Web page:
3. Solve for x and check.

B/(x+a)=C/(x+d)

 

Clear denominators. In this case, that amounts to cross

multiplying.

 

 

Remove parentheses.

 

Bx+Bd=Cx+Ca

 

Transpose known terms to one side and unknown terms to the

other side.

 

Bx-Cx=Ca-Bd

 

Combining like terms is accomplished by factoring out the x.

 

(B-C)x=Ca-Bd

 

This gets all of the x's together in one place with only one thing

happening to it. We can get the x all by itself by simply dividing both

sides by the coefficient of the unknown.

 

x=(Ca-Bd)/(B-C)

 

Note that this expression will have a zero denominator if B = C. In

that case, the tops of both sides of the original equation will be the

same, and two fractions with the same tops are equal if and only if

the denominators are equal. If we consider what it would mean if the

denominators are the same, x + a = x + d, we get an equation which

has no solution unless a = d. In that case, any x will be a solution.

 

Check.

Copy down the original equation

 

B/(x+a)=C/(x+d)

 

except that wherever you see an x, copy down the solution instead.

 

B/(((Ca-Bd)/(B-C))+a)= C/(((Ca-Bd)/(B-C))+d)

 

We get compound fractions on both sides of the equations. The

expressions on the two sides do not look very much alike, but we

should see what happens if we simplify both sides. Find common

denominators for the two terms on each bottom.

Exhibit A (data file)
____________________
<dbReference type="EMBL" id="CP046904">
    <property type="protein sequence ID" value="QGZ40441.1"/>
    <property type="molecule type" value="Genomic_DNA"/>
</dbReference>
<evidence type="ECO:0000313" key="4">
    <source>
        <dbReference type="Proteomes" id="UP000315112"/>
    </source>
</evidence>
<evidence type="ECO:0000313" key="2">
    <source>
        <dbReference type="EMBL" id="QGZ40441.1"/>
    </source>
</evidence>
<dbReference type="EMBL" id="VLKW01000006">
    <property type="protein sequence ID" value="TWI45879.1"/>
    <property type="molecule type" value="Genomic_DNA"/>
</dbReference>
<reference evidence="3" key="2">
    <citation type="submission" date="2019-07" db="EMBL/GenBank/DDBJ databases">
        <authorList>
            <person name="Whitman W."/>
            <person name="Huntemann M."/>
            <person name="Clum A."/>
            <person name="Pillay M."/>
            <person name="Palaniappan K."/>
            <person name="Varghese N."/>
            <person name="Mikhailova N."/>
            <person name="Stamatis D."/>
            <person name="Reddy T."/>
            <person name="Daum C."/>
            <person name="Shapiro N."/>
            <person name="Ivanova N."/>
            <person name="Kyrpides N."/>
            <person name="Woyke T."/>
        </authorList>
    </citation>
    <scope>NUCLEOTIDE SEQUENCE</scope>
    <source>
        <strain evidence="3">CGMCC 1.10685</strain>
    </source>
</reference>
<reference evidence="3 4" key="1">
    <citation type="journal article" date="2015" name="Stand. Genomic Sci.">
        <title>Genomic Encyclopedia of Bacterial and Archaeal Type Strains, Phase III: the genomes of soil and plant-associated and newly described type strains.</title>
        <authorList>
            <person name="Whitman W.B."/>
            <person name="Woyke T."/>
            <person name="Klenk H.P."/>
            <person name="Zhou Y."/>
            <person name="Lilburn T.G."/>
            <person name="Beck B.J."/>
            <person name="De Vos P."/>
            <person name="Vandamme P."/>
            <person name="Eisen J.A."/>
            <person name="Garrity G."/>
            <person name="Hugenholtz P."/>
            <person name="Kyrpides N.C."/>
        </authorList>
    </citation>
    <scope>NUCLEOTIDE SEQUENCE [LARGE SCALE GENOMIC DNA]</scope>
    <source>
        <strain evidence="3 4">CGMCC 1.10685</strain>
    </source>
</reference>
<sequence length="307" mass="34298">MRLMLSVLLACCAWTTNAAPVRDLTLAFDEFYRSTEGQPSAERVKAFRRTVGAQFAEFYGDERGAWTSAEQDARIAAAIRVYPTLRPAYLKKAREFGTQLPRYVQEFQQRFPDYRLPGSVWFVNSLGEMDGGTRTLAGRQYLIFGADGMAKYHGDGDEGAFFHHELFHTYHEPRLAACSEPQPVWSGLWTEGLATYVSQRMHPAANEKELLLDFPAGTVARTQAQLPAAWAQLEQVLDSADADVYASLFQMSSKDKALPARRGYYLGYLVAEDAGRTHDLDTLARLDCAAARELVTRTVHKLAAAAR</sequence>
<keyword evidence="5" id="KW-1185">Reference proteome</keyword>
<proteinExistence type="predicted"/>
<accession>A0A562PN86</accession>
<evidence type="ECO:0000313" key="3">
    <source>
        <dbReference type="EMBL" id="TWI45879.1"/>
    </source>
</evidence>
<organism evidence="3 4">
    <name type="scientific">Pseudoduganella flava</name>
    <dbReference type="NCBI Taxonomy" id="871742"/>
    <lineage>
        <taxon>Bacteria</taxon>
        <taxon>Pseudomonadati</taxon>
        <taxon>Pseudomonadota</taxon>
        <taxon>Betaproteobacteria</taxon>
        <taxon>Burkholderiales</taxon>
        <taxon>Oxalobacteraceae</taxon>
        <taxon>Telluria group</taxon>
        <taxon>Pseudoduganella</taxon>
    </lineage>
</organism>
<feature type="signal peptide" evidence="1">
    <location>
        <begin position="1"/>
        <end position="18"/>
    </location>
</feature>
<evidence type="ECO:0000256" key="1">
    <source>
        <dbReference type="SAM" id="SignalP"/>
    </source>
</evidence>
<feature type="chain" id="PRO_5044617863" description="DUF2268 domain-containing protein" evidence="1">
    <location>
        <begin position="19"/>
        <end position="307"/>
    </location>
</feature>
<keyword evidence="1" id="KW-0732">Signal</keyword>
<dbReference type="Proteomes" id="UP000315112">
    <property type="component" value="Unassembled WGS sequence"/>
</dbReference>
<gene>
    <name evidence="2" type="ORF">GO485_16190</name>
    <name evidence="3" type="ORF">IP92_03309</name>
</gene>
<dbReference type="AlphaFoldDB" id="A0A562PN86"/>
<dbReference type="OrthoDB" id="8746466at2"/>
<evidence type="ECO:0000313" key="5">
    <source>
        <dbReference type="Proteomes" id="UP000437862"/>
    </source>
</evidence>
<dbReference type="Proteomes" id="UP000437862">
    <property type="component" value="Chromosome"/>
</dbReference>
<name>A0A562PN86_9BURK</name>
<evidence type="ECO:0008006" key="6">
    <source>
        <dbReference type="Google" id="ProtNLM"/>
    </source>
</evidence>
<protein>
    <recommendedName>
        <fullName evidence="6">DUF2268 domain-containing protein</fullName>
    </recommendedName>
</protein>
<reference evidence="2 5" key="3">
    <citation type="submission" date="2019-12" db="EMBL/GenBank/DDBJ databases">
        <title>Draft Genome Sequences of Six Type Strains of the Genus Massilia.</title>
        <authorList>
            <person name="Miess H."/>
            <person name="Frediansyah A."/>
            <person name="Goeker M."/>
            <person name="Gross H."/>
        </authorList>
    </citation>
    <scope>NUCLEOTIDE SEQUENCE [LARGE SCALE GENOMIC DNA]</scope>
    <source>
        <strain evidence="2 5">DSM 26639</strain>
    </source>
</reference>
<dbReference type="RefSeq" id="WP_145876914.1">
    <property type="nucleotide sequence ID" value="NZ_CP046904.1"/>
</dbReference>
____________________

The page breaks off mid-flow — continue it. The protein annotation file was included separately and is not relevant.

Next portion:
B/((Ca-Bd)/(B-C)+a((B-C)/(B-C)))= C/((Ca-Bd)/(B-C)+d((B-C)/(B-C)))

 

 

B/((Ca-Bd)/(B-C)+(Ba-Ca)/(B-C))= C/((Ca-Bd)/(B-C)+(Bd-Cd)/(B-C))

 

 

B/((Ca-Bd+Ba-Ca)/(B-c))=C/((Ca-Bd+Bd-Cd)/(B-C))

When we combine the like terms it simplifies down to

 

B/((Ba-Bd)/(B-C))=C/((Ca-Cd)/(B-C))

 

We can now factor out common factors from the tops of the

bottoms.

 

The reason we factor at this point is because we can cancel

here. Cancel the factors that would cancel if you inverted and

multiplied.

 

 

B(B-C)/(B(a-d))=C(C-D)/(C(a-d))

 

 

and both sides reduce to the same thing.

 

(B-C)/(a-d)=(B-C)/(a-d)

 

Note that his expression will have a zero denominator if a = d.

In that case, the original equation would have the same denominator

on both sides. The only way that tow fractions that have the same

denominator can be equal is if the numerators are also the same, i.e.,

if B = C which we have already discussed.

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